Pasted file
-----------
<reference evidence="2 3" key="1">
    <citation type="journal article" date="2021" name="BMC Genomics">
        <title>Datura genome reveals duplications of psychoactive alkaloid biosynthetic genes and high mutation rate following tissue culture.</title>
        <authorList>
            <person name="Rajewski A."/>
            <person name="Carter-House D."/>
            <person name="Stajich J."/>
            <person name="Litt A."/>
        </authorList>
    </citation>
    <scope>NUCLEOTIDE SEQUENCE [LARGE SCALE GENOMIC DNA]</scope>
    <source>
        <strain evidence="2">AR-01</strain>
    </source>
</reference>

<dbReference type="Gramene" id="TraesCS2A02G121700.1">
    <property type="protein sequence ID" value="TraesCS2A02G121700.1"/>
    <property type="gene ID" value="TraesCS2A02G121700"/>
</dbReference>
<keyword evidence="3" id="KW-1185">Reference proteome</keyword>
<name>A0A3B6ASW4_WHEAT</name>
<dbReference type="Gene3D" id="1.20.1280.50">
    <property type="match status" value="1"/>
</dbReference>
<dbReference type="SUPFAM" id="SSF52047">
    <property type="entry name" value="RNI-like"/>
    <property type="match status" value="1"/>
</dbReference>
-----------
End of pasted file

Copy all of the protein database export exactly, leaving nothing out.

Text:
<reference evidence="2 3" key="1">
    <citation type="journal article" date="2021" name="BMC Genomics">
        <title>Datura genome reveals duplications of psychoactive alkaloid biosynthetic genes and high mutation rate following tissue culture.</title>
        <authorList>
            <person name="Rajewski A."/>
            <person name="Carter-House D."/>
            <person name="Stajich J."/>
            <person name="Litt A."/>
        </authorList>
    </citation>
    <scope>NUCLEOTIDE SEQUENCE [LARGE SCALE GENOMIC DNA]</scope>
    <source>
        <strain evidence="2">AR-01</strain>
    </source>
</reference>

<dbReference type="Gramene" id="TraesCS2A02G121700.1">
    <property type="protein sequence ID" value="TraesCS2A02G121700.1"/>
    <property type="gene ID" value="TraesCS2A02G121700"/>
</dbReference>
<keyword evidence="3" id="KW-1185">Reference proteome</keyword>
<name>A0A3B6ASW4_WHEAT</name>
<dbReference type="Gene3D" id="1.20.1280.50">
    <property type="match status" value="1"/>
</dbReference>
<dbReference type="SUPFAM" id="SSF52047">
    <property type="entry name" value="RNI-like"/>
    <property type="match status" value="1"/>
</dbReference>